Tom: I would like for apple to completely revamp the AppleScript Language so Dori will stop swearing about AppleScript. Things have to change. Other than that, Honestly, I'm not displeased with Tiger. I like what Automator can do, I like Spotlight and Dashboard. There are lots of little things about Tiger that are unsung. Setting up Printers for example, and network printers Just Work. It's little things, perhaps that you only do once or twice, and that's a big deal.

Rik: I really kinda like the OS. I want to see Sharing completely rethought. I want to share things at a document level. I want it all to be done transparently. Let's make this human, not computer based. Rethink it all. On a small level, Spotlight does things that annoy me. It doesn't show you the volume of the document in the document path. I want to see the file path shown when I click on things, etc.

Tom: I would really like to use my desktop from the laptop or vice versa from any terminal.

Dori: Apple is 99% of the way there and that's important.

Question 3 Apple has two iPods that are USB only. What does this mean for Apple Hardware? Is Firewire dead?

Rik: It ain't dead. FireWire is far from dead. USB 2.0 is supposed to be faster, but Firewire beats the pants off it in disk transfer. Firewire is here to stay, well, the same was SCSI was.

Tom: Apple deals with different markets. USB 2.0 makes a lot of sense because all those iPods are going to Windows customers and they need USB 2.0. They need to sell a LOT of iPods and they do, you need to be working with USB 2.0.

Rik: Firewire puts out of a lot of Power out there, 15 watts. USB 2.0 is 500 mW.

Tom: The Video market is all about firewire. Those people pushing a lot of bits through a cable are doing it over FW800 and FibreChannel

Dori: I got nothing to add that hasn't been said.

Question 4 Do you see any significant changes in software development for the Mac as opposed to the PC?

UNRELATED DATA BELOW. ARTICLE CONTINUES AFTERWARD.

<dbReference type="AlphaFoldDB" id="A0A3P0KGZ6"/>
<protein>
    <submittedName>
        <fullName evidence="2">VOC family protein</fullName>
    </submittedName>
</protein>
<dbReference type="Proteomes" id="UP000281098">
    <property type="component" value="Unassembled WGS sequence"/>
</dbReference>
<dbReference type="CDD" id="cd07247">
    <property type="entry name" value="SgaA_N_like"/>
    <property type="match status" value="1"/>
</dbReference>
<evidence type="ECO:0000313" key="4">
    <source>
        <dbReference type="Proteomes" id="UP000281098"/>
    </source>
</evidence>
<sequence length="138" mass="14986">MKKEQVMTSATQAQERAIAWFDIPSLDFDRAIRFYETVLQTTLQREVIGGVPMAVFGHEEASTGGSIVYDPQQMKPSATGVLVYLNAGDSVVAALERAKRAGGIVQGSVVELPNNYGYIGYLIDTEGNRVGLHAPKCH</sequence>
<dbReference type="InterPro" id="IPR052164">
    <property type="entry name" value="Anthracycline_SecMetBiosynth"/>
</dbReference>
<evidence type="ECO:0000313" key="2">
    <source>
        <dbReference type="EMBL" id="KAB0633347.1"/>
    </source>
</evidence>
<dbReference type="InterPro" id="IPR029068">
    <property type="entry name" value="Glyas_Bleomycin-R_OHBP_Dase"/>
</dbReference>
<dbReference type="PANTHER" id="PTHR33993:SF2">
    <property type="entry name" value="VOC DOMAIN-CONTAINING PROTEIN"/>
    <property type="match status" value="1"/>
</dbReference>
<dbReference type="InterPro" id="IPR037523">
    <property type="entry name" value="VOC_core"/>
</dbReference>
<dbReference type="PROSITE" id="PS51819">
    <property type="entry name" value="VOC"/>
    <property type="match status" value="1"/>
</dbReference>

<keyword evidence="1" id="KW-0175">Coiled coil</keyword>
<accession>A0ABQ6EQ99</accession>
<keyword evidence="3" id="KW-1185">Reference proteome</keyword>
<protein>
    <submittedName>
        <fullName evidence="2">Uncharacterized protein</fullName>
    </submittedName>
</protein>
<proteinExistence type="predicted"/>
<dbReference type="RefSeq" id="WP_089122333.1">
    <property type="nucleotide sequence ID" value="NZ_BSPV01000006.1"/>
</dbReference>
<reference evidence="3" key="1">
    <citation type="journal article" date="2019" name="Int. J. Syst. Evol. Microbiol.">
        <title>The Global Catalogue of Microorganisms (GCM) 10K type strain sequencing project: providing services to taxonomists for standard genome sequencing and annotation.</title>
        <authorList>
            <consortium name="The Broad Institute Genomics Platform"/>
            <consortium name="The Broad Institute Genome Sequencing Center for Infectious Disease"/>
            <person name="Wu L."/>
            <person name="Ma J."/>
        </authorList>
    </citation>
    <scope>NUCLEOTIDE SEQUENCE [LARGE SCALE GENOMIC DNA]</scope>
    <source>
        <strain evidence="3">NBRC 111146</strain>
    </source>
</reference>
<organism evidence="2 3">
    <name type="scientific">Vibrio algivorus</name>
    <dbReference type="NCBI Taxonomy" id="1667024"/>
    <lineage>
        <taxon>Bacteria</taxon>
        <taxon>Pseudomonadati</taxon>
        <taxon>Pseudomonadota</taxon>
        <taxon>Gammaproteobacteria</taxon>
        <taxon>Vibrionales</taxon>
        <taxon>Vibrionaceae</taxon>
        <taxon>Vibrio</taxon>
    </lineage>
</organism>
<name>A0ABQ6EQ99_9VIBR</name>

Rik: This was a weirdly worded question. Intel's development tools are coming over, and Apple's tools are quite good. How are they gonna handle Intel boxes? Pretty good so far.

Dori: Two things i can think of. It's gonna be a pain in the butt who did their stuff with CodeWarrior or with older IDEs, they're gonna have to bring their code into the future (ed. present.) and they have a horrendous curve and they may have to rely on Rosetta. That's going to require a lot of changes. The other place is that there are gonna be a crapload of hackers trying to figure out how to run OS X on stock hardware. Apple's gonna work hard to keep that from happening. Many people want to buy $299 boxes and run OS X on it, and Apple wants to avoid that because they're a hardware company. If you can run OS X on any Intel box, Apple has failed.

Tom & Rik: it's part of the challenge.

Dori: you can get a refurbed mini for $399.

Rik: It will be tricky to move to Intel. You can code deep in the environment, not using the APIs, and those people are hosed. The Big-Endian, Little-Endian switch is going to be really, really hard on people. If you're writing for libraries, great. It's no surprise that Quark took forever, they had ancient, ancient code. Photoshop was similarly afflicted. This is a place for many people to move around and make advances.

Rik: we could talk about trusted computing, but that would suck, so we won't. If you google anything today, google Trusted or Trustworthy Computing.

Tom: Apple is going to use pieces of that tech to prevent the Apple OS from working on plain Intel. It seems to me that if Apple loses that battle, they may have lost the war.

Dori: Apple has to solve this. There are numerous reports of the current dev version running on Intel hardware and that's a real, big, big, problem.

Rik: It won't be as easy as you think. You might get it running, but things won't work.

Question 5: If I'm a windows user considering a switch, what are the pros and cons?

Dori: Pros are easy. Number One Con is what's your current investment in Windows software? You can get a Mac for $400, but your software investment might be a few grand. The software cost is gonna suck.